Travel, Accommodations, Expenses: Baxalta
Patents, Royalties, Other Intellectual Property: The PREDICT breast cancer prognostic model is licensed to OncoAssist by the University of Cambridge. I receive a share of the fees. I receive a share of the fees for a patent held by the University of Cambridge of a 7-single nucleotide polymorphism polygenic risk assay.
Consulting or Advisory Role: AstraZeneca, Pfizer
Research Funding: AstraZeneca (Inst), PharmaMar (Inst)
Patents, Royalties, Other Intellectual Property: European patent request submitted (EP17382884.9) not related to this work
Travel, Accommodations, Expenses: AstraZeneca, PharmaMar
Consulting or Advisory Role: AstraZeneca
Travel, Accommodations, Expenses: AstraZeneca
Honoraria: AstraZeneca, Clovis Oncology
Consulting or Advisory Role: AstraZeneca
Travel, Accommodations, Expenses: AstraZeneca
Speakers’ Bureau: AstraZeneca
Consulting or Advisory Role: McKesson, AstraZeneca
Research Funding: AstraZeneca (Inst), Myriad Genetics (Inst), Invitae (Inst), AbbVie (Inst), Tesaro (Inst), Medivation (Inst)
Travel, Accommodations, Expenses: AstraZeneca, Pfizer
Other Relationship: Research to Practice, Clinical Care Options, Physician Education Resource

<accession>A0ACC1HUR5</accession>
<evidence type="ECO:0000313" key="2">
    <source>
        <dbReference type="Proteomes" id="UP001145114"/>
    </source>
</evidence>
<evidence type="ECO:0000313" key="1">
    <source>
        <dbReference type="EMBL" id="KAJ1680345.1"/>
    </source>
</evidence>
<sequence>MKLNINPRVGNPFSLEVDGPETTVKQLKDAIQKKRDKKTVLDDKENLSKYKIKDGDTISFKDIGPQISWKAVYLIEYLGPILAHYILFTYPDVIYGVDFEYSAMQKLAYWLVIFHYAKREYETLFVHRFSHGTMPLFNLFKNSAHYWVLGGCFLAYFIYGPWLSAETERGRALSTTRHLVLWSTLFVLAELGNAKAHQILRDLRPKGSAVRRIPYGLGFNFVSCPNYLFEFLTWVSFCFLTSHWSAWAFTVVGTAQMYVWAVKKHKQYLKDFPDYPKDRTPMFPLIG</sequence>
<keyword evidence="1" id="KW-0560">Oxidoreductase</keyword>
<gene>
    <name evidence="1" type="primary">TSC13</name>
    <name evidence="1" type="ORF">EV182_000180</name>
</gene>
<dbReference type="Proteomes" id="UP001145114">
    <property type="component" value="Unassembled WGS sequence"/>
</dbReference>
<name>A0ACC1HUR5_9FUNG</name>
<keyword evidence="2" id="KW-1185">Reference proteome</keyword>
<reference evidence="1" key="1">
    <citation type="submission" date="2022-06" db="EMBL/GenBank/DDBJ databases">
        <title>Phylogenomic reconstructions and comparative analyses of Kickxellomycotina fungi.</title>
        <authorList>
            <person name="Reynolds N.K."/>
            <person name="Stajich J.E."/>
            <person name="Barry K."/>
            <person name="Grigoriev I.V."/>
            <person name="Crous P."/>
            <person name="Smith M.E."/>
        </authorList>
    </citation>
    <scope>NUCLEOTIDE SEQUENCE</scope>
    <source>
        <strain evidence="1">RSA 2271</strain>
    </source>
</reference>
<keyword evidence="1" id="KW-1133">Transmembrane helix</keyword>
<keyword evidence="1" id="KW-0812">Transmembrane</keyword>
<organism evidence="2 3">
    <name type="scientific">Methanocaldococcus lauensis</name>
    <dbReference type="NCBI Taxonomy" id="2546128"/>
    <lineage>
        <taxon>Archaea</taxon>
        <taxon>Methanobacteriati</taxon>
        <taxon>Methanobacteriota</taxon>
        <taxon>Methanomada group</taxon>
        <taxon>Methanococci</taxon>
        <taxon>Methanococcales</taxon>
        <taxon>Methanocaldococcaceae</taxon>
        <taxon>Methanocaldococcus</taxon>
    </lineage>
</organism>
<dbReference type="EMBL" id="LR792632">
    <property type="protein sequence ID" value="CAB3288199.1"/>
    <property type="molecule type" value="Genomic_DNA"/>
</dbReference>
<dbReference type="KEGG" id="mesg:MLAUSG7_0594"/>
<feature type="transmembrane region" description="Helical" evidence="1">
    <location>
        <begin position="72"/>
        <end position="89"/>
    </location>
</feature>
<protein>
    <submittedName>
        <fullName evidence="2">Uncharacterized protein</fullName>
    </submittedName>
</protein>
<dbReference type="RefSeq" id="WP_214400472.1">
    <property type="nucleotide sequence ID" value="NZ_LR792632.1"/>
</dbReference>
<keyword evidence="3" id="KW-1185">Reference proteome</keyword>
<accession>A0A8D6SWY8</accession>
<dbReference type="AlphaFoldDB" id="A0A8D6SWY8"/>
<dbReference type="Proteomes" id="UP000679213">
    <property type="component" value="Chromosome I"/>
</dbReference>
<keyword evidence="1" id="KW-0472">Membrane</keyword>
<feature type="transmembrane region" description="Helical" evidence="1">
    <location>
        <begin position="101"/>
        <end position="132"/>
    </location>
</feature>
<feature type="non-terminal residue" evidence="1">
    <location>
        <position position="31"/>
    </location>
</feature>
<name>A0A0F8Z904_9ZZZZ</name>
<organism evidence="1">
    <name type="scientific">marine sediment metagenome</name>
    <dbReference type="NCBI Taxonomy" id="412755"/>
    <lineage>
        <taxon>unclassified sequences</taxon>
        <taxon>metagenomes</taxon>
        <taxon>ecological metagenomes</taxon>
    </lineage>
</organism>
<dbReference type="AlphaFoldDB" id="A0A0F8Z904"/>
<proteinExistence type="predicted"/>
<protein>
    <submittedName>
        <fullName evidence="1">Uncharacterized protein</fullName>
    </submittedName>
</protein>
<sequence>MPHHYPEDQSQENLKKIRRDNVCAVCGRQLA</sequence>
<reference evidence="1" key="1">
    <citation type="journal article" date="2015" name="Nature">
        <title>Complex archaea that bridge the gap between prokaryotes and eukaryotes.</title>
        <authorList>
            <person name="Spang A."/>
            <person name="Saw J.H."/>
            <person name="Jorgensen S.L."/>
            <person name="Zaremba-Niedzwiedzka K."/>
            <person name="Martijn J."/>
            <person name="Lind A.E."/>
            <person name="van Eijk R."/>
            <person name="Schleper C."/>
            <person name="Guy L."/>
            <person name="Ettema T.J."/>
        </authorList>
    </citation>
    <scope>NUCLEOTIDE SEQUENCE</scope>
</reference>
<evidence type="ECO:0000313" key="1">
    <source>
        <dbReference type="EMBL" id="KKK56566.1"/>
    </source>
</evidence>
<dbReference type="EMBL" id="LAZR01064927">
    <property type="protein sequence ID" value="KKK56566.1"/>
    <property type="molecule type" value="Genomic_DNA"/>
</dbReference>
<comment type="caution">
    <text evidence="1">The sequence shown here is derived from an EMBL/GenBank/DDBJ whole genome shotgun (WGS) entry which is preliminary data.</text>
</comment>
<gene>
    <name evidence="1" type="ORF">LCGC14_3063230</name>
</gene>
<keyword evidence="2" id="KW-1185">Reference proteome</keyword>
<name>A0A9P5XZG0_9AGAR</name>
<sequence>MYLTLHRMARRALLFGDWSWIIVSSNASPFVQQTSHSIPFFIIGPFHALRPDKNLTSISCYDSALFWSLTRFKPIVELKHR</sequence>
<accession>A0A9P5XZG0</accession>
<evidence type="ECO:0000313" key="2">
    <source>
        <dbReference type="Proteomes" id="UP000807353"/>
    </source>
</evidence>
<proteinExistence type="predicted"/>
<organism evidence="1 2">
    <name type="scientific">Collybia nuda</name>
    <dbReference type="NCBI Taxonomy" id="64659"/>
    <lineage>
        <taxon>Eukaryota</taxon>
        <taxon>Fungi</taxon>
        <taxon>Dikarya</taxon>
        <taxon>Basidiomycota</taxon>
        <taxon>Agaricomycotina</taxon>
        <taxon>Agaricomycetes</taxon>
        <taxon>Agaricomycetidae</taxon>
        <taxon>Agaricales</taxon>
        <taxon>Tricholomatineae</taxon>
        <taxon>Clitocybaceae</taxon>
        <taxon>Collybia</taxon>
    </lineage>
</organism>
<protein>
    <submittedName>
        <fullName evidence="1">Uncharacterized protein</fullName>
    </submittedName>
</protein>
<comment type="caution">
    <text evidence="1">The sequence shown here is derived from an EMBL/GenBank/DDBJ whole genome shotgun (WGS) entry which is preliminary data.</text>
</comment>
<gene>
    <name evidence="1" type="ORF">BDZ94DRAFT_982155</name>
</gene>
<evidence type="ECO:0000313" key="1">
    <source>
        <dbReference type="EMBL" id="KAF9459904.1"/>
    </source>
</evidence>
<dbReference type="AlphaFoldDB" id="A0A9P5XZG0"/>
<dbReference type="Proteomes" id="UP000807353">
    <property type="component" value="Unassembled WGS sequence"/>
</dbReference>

Uncompensated Relationships: Merck, Pfizer, Daiichi Sankyo
Open Payments Link: https://openpaymentsdata.cms.gov/physician/612669/summary
Consulting or Advisory Role: AstraZeneca
Speakers’ Bureau: Ambry Genetics, QIAGEN, GRAIL
Travel, Accommodations, Expenses: GRAIL, QIAGEN
Other Relationship: Ambry Genetics
Speakers’ Bureau: AstraZeneca
Employment: Ambry Genetics
Leadership: Ambry Genetics
Patents, Royalties, Other Intellectual Property: Royalties from BOADICEA risk prediction tool (Inst)
Research Funding: AstraZeneca (Inst)
Patents, Royalties, Other Intellectual Property: Inventor of the BOADICEA model, which has been licensed to Cambridge Enterprise for commercialization. May receive royalties if commercialization is realized.
No other potential conflicts of interest were reported.